collapse = TRUE,
  fig.width = 6,
  fig.asp = .4,
  warning = FALSE,
  message = FALSE,
  comment = "#>"



In a previous vignette, we introduced the "marginal effect" as a partial derivative. Since derivatives are only properly defined for continuous variables, we cannot use them to interpret the effects of changes in categorical variables. For this, we turn to contrasts between Adjusted predictions. In the context of this package, a "Contrast" is defined as:

The difference between two adjusted predictions, calculated for meaningfully different regressor values (e.g., College graduates vs. Others).

Simple contrasts

Consider a simple model with a logical and a factor variable:


tmp <- mtcars
tmp$am <- as.logical(tmp$am)
mod <- lm(mpg ~ am + factor(cyl), tmp)

The marginaleffects function automatically computes contrasts for each level of the categorical variables, relative to the baseline category (FALSE for logicals, and the reference level for factors), while holding all other values at their mode or mean:

mfx <- marginaleffects(mod)

The summary printed above says that moving from the reference category 4 to the level 6 on the cyl factor variable is associated with a change of r sprintf("%.3f", tidy(mfx)$estimate[2]) in the adjusted prediction. Similarly, the contrast from FALSE to TRUE on the am variable is equal to r sprintf("%.3f", tidy(mfx)$estimate[1]).

We can obtain the same results using the emmeans package:

emm <- emmeans(mod, specs = "cyl")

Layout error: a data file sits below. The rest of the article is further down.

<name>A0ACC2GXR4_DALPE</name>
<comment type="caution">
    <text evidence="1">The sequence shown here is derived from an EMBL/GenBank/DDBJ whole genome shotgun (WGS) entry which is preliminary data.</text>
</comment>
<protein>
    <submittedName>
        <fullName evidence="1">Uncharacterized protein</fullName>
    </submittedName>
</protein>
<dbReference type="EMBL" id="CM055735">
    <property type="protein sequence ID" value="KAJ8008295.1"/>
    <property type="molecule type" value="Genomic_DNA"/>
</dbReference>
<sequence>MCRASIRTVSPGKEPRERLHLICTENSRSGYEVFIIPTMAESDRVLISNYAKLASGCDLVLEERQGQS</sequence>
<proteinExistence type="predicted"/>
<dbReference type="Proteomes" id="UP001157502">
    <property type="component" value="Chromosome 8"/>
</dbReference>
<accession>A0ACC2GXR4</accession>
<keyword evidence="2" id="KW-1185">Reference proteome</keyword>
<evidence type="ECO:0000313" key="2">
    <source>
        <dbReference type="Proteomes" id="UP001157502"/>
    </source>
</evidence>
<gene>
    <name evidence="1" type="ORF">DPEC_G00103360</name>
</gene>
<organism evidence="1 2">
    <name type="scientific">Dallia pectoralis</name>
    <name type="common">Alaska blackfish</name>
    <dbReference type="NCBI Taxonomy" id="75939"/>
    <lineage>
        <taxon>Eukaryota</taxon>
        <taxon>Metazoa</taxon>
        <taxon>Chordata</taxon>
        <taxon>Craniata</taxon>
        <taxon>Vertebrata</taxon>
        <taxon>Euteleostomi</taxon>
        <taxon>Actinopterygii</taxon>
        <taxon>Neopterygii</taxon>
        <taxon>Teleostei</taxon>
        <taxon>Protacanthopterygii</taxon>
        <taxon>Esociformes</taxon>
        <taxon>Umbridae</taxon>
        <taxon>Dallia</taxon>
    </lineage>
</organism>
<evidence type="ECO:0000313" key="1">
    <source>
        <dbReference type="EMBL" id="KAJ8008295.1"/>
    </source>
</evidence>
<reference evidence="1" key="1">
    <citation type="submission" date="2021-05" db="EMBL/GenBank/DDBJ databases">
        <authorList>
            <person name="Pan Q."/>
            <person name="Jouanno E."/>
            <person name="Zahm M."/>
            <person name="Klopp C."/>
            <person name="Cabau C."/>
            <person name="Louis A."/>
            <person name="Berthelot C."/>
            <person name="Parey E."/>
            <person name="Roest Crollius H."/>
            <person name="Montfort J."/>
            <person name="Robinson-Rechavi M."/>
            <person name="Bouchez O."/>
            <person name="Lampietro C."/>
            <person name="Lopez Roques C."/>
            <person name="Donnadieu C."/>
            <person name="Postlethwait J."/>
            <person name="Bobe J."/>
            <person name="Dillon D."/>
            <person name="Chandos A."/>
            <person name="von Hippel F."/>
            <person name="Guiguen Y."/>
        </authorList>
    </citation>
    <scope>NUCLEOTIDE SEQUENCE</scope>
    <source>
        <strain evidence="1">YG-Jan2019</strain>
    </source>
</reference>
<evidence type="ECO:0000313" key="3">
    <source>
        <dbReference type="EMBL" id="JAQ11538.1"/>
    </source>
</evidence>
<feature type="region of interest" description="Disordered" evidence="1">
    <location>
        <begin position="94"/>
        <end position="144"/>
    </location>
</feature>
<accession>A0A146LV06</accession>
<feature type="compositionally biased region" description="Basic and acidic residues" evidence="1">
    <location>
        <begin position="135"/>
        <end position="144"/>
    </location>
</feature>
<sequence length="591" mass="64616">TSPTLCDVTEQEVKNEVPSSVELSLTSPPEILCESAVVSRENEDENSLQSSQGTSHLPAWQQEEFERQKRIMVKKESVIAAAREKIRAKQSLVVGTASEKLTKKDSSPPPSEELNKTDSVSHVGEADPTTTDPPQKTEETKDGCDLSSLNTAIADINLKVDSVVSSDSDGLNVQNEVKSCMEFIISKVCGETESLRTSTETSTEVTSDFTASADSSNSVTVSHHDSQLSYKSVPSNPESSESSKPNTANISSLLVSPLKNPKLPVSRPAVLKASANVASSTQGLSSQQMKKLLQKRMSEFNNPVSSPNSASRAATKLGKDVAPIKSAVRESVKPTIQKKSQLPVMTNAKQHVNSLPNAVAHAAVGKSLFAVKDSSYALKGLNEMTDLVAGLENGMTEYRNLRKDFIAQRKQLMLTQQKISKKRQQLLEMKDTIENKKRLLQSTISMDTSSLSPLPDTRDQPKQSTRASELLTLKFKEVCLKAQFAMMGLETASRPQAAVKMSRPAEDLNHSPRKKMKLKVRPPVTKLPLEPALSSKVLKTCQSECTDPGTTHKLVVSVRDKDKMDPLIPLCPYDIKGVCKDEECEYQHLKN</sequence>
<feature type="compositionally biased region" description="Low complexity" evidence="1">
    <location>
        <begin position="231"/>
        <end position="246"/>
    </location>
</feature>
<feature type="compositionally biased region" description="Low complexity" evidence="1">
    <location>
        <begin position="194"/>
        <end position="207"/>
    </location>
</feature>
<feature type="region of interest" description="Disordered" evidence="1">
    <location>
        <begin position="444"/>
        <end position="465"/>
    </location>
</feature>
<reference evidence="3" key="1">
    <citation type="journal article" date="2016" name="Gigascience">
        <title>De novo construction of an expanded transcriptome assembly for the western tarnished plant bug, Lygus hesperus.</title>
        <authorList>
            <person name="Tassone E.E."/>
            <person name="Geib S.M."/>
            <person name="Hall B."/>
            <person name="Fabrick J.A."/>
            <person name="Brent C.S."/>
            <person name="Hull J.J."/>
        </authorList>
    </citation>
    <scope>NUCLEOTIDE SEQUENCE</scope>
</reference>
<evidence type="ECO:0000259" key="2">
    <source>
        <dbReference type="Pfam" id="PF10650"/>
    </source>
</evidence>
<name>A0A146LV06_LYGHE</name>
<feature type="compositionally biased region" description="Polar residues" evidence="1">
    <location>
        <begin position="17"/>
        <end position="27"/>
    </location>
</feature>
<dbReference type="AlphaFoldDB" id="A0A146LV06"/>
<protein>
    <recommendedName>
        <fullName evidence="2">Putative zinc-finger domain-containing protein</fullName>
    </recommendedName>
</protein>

contrast(emm, method = "revpairwise")

emm <- emmeans(mod, specs = "am")
contrast(emm, method = "revpairwise")

Contrasts with interactions

In models with multiplicative interactions, the contrasts of a categorical variable will depend on the values of the interacted variable:

mod_int <- lm(mpg ~ am * factor(cyl), tmp)

We can now use the newdata argument of the marginaleffects function to compute contrasts for different values of the other regressors. As in the marginal effects vignette, the typical function can be handy. Since we only care about the logical am contrast, we use the variables to indicate the subset of results to report:

marginaleffects(mod_int, newdata = typical(cyl = tmp$cyl), variables = "am")

Once again, we obtain the same results with emmeans:

emm <- emmeans(mod_int, specs = "am", by = "cyl")
contrast(emm, method = "revpairwise")

Complex queries

As described above, the marginaleffects package includes limited support to compute contrasts. Users who require more powerful features are encouraged to consider alternative packages such as emmeans, modelbased, or ggeffects. These packages offer useful features such as automatic back-transforms, p value correction for multiple comparisons, and more.

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marginaleffects documentation built on Oct. 19, 2021, 1:09 a.m.